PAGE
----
Monthly Archives: November 2016
Who are those people on the other side of the conference table? Why are they there? Why do more of my key sales meetings seem like they involve a cast of many? And why does “my guy” seem more and more powerless? Team selling today is no longer just required for blockbuster B2B sales pitches. Whether you are a B2C home remodeler, financial advisor or surgeon; or a B2B consultant, money manager or technology provider, pivotal meetings with clients and prospects more often now involve more people – on both sides of the table.
The purpose of this post is to spotlight what’s driving this dynamic, and what you can do to adapt to this reality.
Defining Team Selling
I define team selling as when two or more people from an organization (and its affiliates or co-selling partners) join forces at a customer touchpoint, in-person or virtual, to advance an opportunity or retain an account.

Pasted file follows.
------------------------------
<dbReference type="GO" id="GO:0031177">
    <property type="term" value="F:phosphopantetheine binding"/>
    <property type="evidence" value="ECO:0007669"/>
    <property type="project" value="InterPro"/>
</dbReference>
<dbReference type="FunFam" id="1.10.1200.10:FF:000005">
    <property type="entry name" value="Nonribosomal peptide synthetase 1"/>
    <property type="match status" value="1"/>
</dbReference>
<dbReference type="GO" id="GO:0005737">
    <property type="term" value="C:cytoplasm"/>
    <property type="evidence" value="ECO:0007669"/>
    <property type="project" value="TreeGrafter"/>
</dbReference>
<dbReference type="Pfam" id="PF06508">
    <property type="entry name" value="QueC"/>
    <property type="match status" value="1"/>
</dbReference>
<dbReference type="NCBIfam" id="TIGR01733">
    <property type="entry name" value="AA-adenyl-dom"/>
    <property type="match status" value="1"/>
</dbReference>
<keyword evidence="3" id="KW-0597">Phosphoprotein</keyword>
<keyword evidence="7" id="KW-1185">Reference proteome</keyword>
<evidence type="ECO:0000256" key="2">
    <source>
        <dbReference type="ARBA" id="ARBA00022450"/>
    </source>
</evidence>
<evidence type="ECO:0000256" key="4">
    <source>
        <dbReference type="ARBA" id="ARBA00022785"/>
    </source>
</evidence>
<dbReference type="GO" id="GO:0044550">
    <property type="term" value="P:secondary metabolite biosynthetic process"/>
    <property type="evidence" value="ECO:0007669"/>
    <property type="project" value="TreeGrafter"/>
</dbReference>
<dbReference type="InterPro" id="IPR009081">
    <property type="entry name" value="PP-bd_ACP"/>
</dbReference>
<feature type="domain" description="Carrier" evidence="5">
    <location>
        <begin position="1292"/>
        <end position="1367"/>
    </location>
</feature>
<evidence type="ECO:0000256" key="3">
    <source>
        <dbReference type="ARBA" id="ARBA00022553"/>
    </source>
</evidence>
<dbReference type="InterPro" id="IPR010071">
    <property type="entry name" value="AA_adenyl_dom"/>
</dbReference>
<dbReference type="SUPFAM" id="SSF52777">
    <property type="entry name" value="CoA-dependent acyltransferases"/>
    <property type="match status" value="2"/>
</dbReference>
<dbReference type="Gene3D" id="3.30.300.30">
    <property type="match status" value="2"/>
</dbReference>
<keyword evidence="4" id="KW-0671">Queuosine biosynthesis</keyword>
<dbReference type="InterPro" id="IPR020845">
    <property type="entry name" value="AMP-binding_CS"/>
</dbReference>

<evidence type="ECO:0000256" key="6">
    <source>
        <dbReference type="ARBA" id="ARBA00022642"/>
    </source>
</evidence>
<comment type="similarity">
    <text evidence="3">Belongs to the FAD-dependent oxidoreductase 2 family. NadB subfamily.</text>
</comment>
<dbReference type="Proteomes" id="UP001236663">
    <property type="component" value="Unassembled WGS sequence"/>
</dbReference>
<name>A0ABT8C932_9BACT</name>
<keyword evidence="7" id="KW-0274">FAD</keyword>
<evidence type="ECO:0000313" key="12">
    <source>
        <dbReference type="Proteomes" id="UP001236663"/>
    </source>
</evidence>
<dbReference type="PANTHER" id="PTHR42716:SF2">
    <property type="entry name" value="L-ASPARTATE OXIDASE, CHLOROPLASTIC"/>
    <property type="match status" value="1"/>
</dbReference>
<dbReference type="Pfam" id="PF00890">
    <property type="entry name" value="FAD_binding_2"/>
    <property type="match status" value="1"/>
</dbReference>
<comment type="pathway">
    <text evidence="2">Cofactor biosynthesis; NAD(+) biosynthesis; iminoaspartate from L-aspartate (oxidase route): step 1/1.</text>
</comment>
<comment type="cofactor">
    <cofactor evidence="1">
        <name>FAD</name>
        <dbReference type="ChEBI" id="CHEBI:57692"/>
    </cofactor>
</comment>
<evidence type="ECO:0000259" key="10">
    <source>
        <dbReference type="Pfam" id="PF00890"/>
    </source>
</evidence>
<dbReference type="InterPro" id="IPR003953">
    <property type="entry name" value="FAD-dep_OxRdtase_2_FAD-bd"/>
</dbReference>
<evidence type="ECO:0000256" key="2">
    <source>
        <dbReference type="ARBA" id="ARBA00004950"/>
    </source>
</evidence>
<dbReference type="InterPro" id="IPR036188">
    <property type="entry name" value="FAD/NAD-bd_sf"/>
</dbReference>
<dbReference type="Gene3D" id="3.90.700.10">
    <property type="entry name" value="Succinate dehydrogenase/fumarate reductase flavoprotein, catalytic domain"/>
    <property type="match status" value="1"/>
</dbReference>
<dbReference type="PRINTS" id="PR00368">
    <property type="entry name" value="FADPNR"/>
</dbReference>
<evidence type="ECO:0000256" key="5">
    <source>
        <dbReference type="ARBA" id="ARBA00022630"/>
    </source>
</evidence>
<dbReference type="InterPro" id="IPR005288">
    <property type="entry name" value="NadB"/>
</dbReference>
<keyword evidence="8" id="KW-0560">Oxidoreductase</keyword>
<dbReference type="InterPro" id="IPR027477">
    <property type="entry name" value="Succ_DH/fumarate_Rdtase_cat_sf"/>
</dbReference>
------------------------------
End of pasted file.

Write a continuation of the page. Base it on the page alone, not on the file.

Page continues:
Why Team Selling is Becoming More Common
You’re a good salesperson, so why the need to involve others?
Here are some examples of recent developments that have impacted how your customers make buying decisions:
Mobile communication and Wi-Fi Crowd-sourced reviews (i.e., Yelp) On-line discussion forums (i.e., LinkedIn interest groups) 2008-09 financial crisis
The first three technology advances enable customers to gain information about their options – faster and without you. The fourth event, The Great Recession, created mistrust and » Continue Reading.
For Learning and Development organizations to deliver the most relevant, effective, and meaningful training programs to Sales organizations, they need to ask their internal customers the right questions.
L&D may have a clear direction for its mission in developing employees and have a good sense of the population it serves, but to be a strategic partner to Sales, it also needs context around skills or behaviors that may be lacking.
Such context for training is best found in the tools of the Sales organization itself: